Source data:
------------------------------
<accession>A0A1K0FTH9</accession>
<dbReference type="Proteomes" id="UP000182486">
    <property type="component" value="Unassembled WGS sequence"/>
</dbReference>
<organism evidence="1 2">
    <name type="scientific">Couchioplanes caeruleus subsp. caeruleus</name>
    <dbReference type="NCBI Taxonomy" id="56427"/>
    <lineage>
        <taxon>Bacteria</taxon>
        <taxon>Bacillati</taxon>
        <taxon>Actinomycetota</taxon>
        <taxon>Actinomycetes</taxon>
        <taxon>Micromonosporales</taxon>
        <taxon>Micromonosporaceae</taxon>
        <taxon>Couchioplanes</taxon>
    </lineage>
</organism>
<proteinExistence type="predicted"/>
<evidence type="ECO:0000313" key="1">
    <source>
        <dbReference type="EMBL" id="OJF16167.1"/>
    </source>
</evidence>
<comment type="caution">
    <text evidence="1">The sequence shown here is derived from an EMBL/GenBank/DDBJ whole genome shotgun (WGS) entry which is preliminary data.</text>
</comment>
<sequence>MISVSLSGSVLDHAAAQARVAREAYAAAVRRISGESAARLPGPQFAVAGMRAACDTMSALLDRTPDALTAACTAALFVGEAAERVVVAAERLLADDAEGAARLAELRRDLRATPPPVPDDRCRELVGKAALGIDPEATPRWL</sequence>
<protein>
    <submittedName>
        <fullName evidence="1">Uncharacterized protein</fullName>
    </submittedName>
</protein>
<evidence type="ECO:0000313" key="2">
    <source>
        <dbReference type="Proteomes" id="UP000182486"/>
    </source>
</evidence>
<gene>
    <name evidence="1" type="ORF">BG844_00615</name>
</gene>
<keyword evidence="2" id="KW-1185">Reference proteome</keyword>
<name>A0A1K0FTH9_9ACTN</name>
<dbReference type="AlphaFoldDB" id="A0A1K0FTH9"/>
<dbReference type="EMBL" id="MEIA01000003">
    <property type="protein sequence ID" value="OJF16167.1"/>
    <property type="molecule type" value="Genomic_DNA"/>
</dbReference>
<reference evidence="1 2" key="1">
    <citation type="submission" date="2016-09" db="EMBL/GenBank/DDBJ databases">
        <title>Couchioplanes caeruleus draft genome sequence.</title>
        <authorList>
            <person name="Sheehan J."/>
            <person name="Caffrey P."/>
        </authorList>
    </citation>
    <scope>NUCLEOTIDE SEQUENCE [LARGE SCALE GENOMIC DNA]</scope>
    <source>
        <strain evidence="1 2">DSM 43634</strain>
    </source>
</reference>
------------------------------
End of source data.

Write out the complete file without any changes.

<accession>A0A1K0FTH9</accession>
<dbReference type="Proteomes" id="UP000182486">
    <property type="component" value="Unassembled WGS sequence"/>
</dbReference>
<organism evidence="1 2">
    <name type="scientific">Couchioplanes caeruleus subsp. caeruleus</name>
    <dbReference type="NCBI Taxonomy" id="56427"/>
    <lineage>
        <taxon>Bacteria</taxon>
        <taxon>Bacillati</taxon>
        <taxon>Actinomycetota</taxon>
        <taxon>Actinomycetes</taxon>
        <taxon>Micromonosporales</taxon>
        <taxon>Micromonosporaceae</taxon>
        <taxon>Couchioplanes</taxon>
    </lineage>
</organism>
<proteinExistence type="predicted"/>
<evidence type="ECO:0000313" key="1">
    <source>
        <dbReference type="EMBL" id="OJF16167.1"/>
    </source>
</evidence>
<comment type="caution">
    <text evidence="1">The sequence shown here is derived from an EMBL/GenBank/DDBJ whole genome shotgun (WGS) entry which is preliminary data.</text>
</comment>
<sequence>MISVSLSGSVLDHAAAQARVAREAYAAAVRRISGESAARLPGPQFAVAGMRAACDTMSALLDRTPDALTAACTAALFVGEAAERVVVAAERLLADDAEGAARLAELRRDLRATPPPVPDDRCRELVGKAALGIDPEATPRWL</sequence>
<protein>
    <submittedName>
        <fullName evidence="1">Uncharacterized protein</fullName>
    </submittedName>
</protein>
<evidence type="ECO:0000313" key="2">
    <source>
        <dbReference type="Proteomes" id="UP000182486"/>
    </source>
</evidence>
<gene>
    <name evidence="1" type="ORF">BG844_00615</name>
</gene>
<keyword evidence="2" id="KW-1185">Reference proteome</keyword>
<name>A0A1K0FTH9_9ACTN</name>
<dbReference type="AlphaFoldDB" id="A0A1K0FTH9"/>
<dbReference type="EMBL" id="MEIA01000003">
    <property type="protein sequence ID" value="OJF16167.1"/>
    <property type="molecule type" value="Genomic_DNA"/>
</dbReference>
<reference evidence="1 2" key="1">
    <citation type="submission" date="2016-09" db="EMBL/GenBank/DDBJ databases">
        <title>Couchioplanes caeruleus draft genome sequence.</title>
        <authorList>
            <person name="Sheehan J."/>
            <person name="Caffrey P."/>
        </authorList>
    </citation>
    <scope>NUCLEOTIDE SEQUENCE [LARGE SCALE GENOMIC DNA]</scope>
    <source>
        <strain evidence="1 2">DSM 43634</strain>
    </source>
</reference>